In English, many things are named after a particular country – but have you ever wondered what those things are called in those countries?
1cruce masculineencrucijada feminine literaryto be at a / the crossroads — estar en una encrucijada
- With competition from regional clubs becoming stronger every year, they stand at the crossroads as they look to plot their path for a secure future.
- I think today our nation is at the crossroads where a serious reflection on the direction of our policies is a matter of uttermost urgency.
- Its amazing: I am at the crossroads of my life again.
- American poetry is at something of a crossroads, and the roads leading there are jammed with traffic.
- At age twenty four life really is at the crossroads.
- He has, through his music and work, been at the crossroads of all the major developments in Irish Traditional Music spanning the last three decades.
- There she sits in her car, at the crossroads of her life.
- Thus, without a word of dialogue or a note of music, he has conveyed the change that this woman is about to undergo at the crossroads of her life.
- To use a much cited cliche, we are at the crossroads.
- Her refusal to meet him after working hours sparks off a situation where she finds herself at the crossroads - shall I choose career or self-respect?
- Logistics in the automotive industry is at a crossroads.
- Scotland's optoelectronics industry stands at the crossroads.
- He said that he believes that the industry is ‘at an important crossroads with our customers.’
- Well we're definitely at the crossroads.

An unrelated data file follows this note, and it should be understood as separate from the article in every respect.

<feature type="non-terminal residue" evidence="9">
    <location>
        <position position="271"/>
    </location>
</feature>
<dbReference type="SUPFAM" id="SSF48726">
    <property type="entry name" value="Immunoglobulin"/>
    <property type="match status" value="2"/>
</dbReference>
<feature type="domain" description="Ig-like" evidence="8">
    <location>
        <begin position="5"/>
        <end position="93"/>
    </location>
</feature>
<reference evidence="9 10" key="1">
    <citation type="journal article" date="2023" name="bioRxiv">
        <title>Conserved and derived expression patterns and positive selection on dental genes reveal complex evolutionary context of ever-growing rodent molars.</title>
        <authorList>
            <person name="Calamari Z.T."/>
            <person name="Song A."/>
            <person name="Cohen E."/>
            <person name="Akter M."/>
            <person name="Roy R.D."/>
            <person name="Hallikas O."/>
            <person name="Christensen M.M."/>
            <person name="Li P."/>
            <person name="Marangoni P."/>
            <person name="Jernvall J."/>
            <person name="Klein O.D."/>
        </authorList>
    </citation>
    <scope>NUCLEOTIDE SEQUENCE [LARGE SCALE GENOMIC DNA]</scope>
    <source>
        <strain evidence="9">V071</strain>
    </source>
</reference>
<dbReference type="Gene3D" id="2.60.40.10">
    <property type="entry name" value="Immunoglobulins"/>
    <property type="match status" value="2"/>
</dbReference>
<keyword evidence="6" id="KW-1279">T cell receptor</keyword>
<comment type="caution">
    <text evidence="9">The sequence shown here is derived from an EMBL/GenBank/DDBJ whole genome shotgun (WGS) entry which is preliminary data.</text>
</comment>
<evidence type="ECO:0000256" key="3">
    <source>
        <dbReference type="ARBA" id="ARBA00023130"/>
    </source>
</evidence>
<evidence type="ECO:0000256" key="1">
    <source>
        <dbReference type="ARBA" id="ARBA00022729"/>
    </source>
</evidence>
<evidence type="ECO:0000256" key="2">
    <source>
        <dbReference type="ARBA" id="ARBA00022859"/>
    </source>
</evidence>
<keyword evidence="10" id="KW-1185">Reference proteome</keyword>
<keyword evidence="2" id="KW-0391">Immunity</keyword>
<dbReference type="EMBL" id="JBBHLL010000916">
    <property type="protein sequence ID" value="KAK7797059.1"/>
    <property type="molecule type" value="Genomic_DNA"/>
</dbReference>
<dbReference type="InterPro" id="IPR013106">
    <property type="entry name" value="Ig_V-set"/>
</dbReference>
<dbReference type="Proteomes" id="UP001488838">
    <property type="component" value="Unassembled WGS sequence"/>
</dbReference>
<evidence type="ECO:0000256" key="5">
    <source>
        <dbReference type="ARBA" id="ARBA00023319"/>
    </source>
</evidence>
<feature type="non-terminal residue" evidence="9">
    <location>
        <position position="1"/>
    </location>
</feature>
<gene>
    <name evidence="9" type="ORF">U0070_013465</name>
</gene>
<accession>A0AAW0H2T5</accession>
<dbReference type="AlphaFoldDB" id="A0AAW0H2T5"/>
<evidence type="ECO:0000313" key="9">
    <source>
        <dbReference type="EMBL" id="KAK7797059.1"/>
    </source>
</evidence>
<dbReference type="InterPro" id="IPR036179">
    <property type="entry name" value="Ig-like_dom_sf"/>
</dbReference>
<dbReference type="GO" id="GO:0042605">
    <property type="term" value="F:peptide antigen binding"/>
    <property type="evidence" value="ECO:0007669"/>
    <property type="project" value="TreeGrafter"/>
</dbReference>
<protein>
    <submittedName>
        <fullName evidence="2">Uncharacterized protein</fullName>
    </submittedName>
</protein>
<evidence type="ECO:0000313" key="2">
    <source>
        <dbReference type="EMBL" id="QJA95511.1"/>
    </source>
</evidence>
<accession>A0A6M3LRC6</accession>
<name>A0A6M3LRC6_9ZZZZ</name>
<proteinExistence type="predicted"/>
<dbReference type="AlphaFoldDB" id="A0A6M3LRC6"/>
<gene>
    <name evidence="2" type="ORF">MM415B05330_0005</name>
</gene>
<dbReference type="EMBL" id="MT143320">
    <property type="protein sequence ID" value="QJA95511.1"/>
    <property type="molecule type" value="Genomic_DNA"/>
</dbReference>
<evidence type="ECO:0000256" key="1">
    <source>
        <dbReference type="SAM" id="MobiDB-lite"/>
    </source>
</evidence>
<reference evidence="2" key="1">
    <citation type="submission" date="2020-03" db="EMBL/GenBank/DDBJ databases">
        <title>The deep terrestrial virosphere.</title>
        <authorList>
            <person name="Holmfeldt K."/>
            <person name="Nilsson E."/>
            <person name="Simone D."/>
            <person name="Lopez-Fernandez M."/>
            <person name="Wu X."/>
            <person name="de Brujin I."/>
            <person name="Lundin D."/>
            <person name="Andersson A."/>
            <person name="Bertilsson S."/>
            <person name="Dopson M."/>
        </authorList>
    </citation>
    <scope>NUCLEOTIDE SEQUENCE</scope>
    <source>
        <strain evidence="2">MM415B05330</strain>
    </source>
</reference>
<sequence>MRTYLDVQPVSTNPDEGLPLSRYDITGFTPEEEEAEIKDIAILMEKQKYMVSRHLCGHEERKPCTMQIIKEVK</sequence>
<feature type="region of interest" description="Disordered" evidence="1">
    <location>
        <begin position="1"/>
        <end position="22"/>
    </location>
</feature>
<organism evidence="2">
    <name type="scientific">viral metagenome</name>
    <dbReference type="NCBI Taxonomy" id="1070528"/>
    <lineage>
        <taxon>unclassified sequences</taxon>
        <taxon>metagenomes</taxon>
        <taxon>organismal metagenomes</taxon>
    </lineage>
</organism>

- He saw journalism at a crossroads, and urged news directors to take the higher road.
- Last fall, when they were at the crossroads, he went to a conference for greenhouse growers in Arizona and returned with new ideas and techniques on raising tomatoes.
- It is now at the crossroads of its existence.
- Now he finds himself standing at the crossroads once again.
- But then there was a time when he found himself at the crossroads - mainstream cinema was not accepting him and his versatility was not finding any creative route to expression.
- At the crossroads of a profound and complex political crisis, a new cabinet is finally formed.
English has borrowed many of the following foreign expressions of parting, so you’ve probably encountered some of these ways to say goodbye in other languages.
Many words formed by the addition of the suffix –ster are now obsolete - which ones are due a resurgence?
As their breed names often attest, dogs are a truly international bunch. Let’s take a look at 12 different dog breed names and their backstories.